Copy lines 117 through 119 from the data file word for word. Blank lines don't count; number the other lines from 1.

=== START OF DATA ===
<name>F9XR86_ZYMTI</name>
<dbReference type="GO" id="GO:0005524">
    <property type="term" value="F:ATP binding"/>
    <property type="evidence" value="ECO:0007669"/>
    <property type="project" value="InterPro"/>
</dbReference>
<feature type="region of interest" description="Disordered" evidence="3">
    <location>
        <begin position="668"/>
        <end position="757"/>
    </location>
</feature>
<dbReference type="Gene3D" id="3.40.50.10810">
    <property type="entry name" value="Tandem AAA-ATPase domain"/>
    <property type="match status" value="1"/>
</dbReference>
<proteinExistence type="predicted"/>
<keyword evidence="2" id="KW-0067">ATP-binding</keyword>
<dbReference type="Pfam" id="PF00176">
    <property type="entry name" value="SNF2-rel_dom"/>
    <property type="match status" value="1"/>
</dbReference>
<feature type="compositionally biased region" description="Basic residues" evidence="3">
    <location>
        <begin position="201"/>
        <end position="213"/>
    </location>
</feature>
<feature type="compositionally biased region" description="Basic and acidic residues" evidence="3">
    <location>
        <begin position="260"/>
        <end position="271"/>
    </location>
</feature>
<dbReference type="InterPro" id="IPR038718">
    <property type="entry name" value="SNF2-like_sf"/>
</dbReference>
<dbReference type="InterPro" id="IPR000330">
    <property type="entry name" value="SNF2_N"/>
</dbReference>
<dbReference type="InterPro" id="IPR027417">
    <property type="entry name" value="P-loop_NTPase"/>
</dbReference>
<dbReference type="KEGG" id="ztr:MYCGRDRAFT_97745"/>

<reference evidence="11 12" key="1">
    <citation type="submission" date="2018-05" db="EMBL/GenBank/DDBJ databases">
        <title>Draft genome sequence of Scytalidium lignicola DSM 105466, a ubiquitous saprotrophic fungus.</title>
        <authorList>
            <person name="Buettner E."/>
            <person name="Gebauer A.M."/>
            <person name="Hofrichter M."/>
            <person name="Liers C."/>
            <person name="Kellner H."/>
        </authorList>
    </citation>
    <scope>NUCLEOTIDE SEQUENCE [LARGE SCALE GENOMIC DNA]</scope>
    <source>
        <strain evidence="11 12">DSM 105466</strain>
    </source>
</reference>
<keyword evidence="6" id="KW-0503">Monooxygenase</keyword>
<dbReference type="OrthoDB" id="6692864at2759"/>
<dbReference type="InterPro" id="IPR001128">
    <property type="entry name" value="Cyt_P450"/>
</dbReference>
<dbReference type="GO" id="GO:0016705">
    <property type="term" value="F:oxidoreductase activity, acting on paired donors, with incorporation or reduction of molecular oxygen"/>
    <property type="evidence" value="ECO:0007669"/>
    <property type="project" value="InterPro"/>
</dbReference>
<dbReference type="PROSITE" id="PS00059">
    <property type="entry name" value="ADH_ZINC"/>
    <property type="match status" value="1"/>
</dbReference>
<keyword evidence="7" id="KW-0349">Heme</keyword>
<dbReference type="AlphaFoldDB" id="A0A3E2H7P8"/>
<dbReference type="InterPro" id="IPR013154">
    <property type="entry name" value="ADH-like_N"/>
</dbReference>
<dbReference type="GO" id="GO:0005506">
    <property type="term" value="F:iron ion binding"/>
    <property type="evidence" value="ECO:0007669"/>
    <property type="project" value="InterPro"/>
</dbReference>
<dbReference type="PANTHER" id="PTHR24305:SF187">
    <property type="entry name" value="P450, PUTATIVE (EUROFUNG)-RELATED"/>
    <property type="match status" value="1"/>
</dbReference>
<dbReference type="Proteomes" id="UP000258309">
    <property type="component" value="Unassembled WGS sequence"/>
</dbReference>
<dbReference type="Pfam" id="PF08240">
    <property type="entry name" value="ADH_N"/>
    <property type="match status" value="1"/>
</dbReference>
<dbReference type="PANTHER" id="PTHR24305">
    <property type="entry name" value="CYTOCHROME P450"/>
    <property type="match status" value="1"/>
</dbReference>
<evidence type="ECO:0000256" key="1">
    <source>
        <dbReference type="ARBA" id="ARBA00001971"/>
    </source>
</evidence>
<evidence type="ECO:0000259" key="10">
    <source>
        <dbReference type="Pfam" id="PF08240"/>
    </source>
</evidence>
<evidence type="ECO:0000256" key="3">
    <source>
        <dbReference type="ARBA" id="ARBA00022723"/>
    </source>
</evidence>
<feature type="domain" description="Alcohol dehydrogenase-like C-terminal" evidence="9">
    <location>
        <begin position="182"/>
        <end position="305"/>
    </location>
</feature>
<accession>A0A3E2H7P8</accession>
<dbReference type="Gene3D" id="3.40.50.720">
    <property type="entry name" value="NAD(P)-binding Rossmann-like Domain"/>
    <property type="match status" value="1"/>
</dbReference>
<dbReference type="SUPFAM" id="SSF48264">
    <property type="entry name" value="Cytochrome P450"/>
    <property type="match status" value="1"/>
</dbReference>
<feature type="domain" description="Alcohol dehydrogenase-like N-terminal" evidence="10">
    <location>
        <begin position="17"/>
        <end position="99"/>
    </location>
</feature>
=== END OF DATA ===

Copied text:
        <begin position="182"/>
        <end position="305"/>
    </location>